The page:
Not that my bosses cared about my safety. The Sun-Times kept giving me three-year contracts because I drove circulation — see the traffic when we started “Mariotti 24/7” posts on a primitive website — but they viewed me more as a necessary evil than a pillar. Too often, Reinsdorf and his lawyers were calling about me, and too often, the bosses jumped instead of hanging up. To his glee, the Sun-Times had tried to get rid of me once but failed, and the editor-in-chief was forced out. The next editor-in-chief, Nigel Wade, asked me if I was anti-Semitic — soon after, he was forearm-shivering me into a wall as I tried to leave his office, and he eventually was ziggied as well. Years later, Reinsdorf’s lawyers forced our ninny editors to print a retraction for contract figures that had run in my column — figures volunteered to me by a night editor straight from a Sun-Times news story on the same subject — yet no retraction was required for our news story, only for my column. No one cared that the Sun-Times’ figures had come from the agent of Bulls coach Scott Skiles (who had signed an extension) and only slightly differed from figures published by the Reinsdorf-friendly Tribune.
I was the one who took the muddy fall, as always, which was kind of fun for me, even as an absurd smear campaign was starting to bubble with the advent of clowns on the Internet. How about when my own paper refuted an ugly clubhouse episode, witnessed by many, in which a Sox player (Tony Phillips) littered me with a stream of “mother f—-ers,” prompting me to return fire at him when public-relations staffers just stood and watched? Between that and other Reinsdorfian nonsense, I chose to stop going to that clubhouse — it was the heyday of the Cubs, anyway, and I was covering national and global events as a columnist — because it was beneath my dignity. One day, disgusted by it all, I went on a sports station, The Score, and said the Sun-Times was in bed with the Sox. An editor, John Barron, threatened to fire me if I ever repeated the comment, but, of course, I soon was offered another three-year extension.
I’m writing about these events, years later, because it makes sense on this vehicle. Barrett Sports Media, where I write media criticism once a week and donate the compensation to charitable journalism causes, is read by aspiring young people who should know what they’re getting into if they are fiercely independent. Everyone mourns the demise of newspapers — I’m describing, through my eyes, how a once-thriving paper crashed. Every time I wondered about these endless episodes of dirty pool, I knew they were about politics, salaries, impact, outside influences and my success as a longtime regular on ESPN’s debate show, “Around The Horn.” When lies weren’t being told about me at both papers, the local alternative rag was obsessed, to the point an old, bitter writer with a Leonard Cohen voice called our home on a Saturday night for no particular reason. A few years ago, he needed a donor for a liver transplant. I e-mailed him a supportive note and never heard back.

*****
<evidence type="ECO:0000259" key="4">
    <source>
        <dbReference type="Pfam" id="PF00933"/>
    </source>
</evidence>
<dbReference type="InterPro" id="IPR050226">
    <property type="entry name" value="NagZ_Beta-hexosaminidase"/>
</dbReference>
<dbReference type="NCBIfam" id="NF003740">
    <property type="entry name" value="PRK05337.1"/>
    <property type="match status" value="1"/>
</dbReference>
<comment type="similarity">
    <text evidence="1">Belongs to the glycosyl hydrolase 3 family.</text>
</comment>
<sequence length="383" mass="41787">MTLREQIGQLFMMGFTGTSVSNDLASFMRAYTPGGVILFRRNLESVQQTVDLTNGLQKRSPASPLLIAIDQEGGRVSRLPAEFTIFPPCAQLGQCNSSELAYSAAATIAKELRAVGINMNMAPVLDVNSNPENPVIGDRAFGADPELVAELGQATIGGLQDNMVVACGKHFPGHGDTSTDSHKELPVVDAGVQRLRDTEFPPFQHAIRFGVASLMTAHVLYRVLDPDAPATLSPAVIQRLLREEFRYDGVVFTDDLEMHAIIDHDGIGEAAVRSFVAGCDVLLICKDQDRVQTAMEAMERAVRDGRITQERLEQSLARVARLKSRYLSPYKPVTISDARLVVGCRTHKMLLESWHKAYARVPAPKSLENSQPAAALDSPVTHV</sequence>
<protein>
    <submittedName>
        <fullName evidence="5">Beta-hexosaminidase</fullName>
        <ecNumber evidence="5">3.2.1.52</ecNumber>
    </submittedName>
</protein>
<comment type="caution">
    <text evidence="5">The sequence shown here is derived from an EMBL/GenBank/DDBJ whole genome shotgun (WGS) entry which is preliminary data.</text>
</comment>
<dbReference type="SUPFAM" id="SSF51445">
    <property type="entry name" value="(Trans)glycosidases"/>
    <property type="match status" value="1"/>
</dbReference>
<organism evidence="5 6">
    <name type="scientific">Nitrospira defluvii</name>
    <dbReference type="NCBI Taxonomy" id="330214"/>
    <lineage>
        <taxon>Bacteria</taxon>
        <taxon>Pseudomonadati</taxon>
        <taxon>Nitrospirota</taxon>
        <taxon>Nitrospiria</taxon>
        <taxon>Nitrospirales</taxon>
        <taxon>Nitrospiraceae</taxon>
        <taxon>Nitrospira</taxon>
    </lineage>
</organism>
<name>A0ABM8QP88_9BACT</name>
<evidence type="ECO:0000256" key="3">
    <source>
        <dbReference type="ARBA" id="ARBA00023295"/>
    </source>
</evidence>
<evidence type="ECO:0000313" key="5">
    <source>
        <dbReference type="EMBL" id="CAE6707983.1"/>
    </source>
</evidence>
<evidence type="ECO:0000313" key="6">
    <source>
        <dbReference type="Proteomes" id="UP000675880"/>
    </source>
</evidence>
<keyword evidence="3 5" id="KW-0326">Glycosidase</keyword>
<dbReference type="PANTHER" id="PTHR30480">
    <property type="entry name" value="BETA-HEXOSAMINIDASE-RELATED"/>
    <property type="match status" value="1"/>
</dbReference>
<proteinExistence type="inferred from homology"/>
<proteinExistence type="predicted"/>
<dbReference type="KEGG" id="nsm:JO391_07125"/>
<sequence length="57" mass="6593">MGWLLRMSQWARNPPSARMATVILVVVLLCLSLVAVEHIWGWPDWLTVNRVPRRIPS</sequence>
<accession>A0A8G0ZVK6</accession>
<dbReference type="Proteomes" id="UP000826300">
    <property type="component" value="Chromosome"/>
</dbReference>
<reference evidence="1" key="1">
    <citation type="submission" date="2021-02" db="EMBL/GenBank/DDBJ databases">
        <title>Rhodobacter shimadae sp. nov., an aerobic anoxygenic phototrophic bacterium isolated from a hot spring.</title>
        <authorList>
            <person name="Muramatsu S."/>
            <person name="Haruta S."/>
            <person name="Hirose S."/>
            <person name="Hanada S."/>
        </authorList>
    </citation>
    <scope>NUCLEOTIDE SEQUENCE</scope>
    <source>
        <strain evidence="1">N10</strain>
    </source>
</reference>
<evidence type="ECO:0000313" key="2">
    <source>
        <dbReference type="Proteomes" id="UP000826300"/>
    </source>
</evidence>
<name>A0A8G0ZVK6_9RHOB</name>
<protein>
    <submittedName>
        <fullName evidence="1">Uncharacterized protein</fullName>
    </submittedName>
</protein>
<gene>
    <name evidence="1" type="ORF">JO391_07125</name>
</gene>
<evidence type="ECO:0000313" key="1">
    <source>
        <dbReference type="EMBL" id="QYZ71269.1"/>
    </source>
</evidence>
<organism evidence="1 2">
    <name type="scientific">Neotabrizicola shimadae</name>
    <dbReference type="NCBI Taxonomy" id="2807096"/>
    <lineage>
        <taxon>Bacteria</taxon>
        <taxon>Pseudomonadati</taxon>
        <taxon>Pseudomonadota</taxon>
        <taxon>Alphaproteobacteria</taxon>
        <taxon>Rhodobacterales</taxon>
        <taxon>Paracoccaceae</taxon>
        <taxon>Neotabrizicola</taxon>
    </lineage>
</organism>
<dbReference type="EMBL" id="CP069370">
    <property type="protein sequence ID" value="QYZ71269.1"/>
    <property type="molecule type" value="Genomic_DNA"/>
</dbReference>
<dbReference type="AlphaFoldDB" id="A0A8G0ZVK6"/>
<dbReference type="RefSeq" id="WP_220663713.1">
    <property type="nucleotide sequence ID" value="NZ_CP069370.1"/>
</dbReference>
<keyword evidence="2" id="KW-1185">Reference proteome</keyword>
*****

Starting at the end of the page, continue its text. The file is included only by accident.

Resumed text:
For every editor who valued me, such as worldly Michael Cooke, there were locally born-and-bred editors who wanted me to wear a Sox cap in my column photo during the World Series. Or those who seemed aligned with the Tribune, our blood rival. See, I wasn’t a native Chicagoan, which, in their minds, gave me little right to criticize franchises that served as family heirlooms in a town much smaller in scope than its population suggests. Being an “outsider,” in their minds, just made it a bigger hoot for me.
I was shocked to discover many in the Chicago media were fanboys. If they didn’t grow up there, they were expected to adjust to a certain sappiness and parochiality-embracing — even when teams lost, they were “our” losers. After Guillen’s homophobic slur, among many arrows he slung across the baseball terrain (he later would admit to drinking issues), I was invited to appear on national news shows — one with Tucker Carlson, of all people. I couldn’t make it in time for Bill O’Reilly, who settled on short notice for a then-raw Chicago radio host, Laurence Holmes. Laurence actually took offense that I referred to Guillen as “the Blizzard of Oz,” the perfect nickname.
O’Reilly was incredulous. So the hell what? Was Holmes glossing over the slur and trying to claim I was racist? No, he was just another Chicago fanboy, not ready for national exposure.
My only goal was to beat the competition. But around me, there often was dysfunction — including the scraps I broke up between our football writers in Jacksonville (in a Super Bowl hotel lobby) and San Diego (outside a stadium elevator). Or the aging writer who said “Cancer, cancer” in the press box as a nearby colleague dealt with cancer in his family. Or the top editors — they, too, eventually would exit — who killed my column during the World Series when I’d broiled White Sox fans for harassing the wives of Astros players, a major story in Houston. One day, I was tipped off to a possible story involving a prominent Chicago figure, with photos. In prouder times, the Sun-Times would investigate anything and everything. Not this time. “Is that really our purpose?” newsroom boss Don Hayner asked me. All I wanted him to do was have news side check it out, but that evidently wasn’t our purpose anymore in Chicago, especially if the person in question was politically protected.